A comparison of how four states enacted the Turning Point Model State Public Health Act (Turning Point Act) revealed three factors crucial to modernizing public health laws.
A Robert Wood Johnson Foundation initiative created the Turning Point Act, a framework for modernizing public health law, in 2003. The authors of this comparative study examined how four states implemented the Turning Point Act. They hypothesized that states would enact new legislation differently according to underlying policy conditions. To test their hypothesis the authors selected states with differing public health laws and amendments. Analysis of interviews with key legislative players revealed details of what helped or hindered the legislative process.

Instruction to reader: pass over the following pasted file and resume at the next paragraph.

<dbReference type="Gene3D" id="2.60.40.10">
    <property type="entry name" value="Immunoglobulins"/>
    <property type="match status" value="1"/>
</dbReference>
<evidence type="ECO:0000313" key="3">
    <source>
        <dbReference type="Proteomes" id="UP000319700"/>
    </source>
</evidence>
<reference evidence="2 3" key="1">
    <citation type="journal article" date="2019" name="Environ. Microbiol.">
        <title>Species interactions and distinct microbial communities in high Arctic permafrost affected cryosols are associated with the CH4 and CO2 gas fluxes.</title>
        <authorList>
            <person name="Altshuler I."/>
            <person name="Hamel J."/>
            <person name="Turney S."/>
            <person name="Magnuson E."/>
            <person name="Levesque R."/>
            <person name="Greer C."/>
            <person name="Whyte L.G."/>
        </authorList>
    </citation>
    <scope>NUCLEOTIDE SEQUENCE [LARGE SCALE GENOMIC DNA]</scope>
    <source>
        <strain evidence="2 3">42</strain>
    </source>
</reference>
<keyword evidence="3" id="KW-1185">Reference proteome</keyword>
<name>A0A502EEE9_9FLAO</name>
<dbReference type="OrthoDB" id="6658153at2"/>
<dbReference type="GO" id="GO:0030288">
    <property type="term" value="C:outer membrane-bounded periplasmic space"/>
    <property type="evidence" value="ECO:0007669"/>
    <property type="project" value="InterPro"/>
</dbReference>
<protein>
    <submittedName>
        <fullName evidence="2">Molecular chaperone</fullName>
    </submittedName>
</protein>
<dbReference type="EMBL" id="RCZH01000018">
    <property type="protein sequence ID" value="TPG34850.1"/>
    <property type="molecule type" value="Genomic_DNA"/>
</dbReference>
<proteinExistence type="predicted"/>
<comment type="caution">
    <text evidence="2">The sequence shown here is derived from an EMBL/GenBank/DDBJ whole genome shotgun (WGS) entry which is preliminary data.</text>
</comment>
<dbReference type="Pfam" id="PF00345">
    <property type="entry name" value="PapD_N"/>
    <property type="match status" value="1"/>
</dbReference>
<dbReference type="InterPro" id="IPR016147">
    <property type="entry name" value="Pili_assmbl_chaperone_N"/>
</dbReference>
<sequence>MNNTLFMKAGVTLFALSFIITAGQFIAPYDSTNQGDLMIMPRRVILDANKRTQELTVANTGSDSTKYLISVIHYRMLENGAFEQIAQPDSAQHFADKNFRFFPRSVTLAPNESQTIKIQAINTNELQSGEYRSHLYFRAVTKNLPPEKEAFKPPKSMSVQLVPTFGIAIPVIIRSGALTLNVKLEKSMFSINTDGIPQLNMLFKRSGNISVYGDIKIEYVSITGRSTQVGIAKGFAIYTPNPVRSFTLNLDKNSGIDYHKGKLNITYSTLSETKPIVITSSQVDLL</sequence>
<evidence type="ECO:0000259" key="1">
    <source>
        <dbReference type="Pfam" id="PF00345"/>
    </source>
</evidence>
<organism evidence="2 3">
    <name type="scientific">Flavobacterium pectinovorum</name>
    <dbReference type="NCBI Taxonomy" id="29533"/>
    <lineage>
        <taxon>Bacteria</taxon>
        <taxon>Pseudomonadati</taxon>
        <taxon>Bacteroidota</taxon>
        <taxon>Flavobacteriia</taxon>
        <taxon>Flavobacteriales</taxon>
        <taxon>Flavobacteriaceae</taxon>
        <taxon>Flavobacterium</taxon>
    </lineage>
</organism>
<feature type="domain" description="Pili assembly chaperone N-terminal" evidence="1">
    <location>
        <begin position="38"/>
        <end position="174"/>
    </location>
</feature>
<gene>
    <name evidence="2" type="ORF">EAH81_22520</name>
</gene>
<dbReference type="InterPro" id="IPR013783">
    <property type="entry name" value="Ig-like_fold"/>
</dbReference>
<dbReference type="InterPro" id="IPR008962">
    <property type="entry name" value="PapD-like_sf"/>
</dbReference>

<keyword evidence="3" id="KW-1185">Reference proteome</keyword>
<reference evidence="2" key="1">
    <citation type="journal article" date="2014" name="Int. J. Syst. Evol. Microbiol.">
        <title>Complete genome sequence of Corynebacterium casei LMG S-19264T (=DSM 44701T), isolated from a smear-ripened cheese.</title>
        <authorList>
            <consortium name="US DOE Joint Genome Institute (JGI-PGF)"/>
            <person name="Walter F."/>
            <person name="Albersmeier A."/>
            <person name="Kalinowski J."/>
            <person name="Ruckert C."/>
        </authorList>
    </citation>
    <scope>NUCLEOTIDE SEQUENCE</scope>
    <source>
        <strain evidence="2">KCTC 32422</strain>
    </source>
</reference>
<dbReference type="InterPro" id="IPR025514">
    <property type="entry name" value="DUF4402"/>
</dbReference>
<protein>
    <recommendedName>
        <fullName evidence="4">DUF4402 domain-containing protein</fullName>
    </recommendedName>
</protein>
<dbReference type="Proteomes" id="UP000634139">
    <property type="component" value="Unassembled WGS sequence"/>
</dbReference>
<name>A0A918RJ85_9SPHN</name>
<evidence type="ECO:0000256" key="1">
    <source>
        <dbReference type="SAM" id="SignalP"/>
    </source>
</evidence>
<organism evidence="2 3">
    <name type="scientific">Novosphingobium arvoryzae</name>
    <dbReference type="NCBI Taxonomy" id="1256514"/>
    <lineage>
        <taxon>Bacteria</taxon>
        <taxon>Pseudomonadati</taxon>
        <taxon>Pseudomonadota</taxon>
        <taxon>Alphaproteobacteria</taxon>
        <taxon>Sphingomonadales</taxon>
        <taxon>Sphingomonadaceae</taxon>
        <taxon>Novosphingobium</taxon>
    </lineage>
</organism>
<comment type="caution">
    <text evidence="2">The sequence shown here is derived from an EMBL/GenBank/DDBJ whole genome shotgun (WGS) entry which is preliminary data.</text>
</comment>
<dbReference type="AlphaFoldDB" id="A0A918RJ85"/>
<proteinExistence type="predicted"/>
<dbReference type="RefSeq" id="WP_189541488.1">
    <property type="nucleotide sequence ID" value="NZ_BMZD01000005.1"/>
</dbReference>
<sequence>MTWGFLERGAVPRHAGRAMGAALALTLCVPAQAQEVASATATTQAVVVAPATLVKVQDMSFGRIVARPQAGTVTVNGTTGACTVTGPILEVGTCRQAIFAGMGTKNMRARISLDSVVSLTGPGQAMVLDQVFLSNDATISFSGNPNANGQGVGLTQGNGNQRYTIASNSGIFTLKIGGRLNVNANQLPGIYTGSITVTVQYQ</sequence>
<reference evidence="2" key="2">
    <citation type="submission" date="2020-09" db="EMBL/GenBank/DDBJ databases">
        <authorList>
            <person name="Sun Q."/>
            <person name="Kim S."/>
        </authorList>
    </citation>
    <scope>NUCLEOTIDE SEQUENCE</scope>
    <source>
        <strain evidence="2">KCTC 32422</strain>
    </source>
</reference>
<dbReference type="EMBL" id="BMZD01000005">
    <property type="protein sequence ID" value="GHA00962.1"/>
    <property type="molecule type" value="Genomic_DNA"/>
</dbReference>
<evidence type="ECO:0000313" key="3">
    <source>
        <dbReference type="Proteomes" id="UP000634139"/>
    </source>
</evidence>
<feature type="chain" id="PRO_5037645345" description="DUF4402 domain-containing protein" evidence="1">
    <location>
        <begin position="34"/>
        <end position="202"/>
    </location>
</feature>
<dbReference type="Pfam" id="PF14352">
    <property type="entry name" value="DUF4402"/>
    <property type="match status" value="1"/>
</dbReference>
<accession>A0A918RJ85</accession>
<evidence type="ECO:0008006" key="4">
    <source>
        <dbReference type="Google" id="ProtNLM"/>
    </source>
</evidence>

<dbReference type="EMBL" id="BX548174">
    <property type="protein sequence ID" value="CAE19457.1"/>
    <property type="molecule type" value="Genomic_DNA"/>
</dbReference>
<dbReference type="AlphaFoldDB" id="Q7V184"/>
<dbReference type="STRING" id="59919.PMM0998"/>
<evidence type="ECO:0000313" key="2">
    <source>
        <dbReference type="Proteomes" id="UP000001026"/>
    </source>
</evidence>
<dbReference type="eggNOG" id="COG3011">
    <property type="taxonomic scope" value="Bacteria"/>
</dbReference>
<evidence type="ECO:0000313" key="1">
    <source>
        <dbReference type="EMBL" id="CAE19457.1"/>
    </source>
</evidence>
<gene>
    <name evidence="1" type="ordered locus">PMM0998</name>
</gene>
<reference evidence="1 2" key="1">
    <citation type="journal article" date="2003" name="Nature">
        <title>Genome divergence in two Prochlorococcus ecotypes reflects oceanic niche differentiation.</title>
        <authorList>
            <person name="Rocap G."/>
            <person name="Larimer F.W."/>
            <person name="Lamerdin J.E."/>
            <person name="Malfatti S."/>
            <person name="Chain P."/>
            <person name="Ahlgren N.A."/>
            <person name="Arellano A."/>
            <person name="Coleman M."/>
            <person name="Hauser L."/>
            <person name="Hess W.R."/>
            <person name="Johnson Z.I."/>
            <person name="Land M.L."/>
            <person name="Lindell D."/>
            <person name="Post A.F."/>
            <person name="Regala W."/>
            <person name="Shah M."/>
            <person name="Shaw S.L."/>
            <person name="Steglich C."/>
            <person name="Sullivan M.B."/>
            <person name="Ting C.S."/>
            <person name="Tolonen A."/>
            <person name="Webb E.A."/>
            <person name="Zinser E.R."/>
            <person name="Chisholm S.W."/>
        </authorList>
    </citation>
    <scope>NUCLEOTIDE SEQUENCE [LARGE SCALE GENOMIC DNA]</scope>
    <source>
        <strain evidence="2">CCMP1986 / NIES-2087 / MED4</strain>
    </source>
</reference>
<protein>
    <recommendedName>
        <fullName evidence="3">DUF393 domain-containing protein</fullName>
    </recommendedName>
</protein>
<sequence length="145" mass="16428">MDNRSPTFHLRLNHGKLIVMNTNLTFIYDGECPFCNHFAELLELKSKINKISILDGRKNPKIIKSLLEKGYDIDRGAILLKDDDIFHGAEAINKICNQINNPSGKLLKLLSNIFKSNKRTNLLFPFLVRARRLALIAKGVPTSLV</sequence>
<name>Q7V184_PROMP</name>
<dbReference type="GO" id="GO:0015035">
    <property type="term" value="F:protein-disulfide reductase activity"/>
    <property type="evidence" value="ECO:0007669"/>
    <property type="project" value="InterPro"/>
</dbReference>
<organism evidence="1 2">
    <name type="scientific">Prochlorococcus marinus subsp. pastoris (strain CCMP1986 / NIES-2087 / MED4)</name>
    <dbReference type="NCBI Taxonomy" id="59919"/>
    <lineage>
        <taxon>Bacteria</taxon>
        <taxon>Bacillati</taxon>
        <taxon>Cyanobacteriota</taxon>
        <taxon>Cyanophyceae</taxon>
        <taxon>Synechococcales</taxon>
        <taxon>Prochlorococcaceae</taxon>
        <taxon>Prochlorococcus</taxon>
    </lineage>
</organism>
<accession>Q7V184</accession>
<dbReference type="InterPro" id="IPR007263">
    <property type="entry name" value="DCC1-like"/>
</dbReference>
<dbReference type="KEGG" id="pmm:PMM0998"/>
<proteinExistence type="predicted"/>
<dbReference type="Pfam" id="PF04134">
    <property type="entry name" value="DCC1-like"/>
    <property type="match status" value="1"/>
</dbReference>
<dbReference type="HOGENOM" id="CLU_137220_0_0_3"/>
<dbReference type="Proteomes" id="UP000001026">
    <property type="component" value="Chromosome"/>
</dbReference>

- Gap analysis, comparing specific components of the Turning Point Act to existing public health laws, played a crucial role in helping three states pass laws to strengthen their public health systems.
- Advanced organization and planning (i.e., agenda setting) was critical for states that successfully used the Turning Point Act to craft public health laws.
In addition to discussing factors that facilitated the successful adoption of the Turning Point Act, the authors examine obstacles to modernizing public health laws.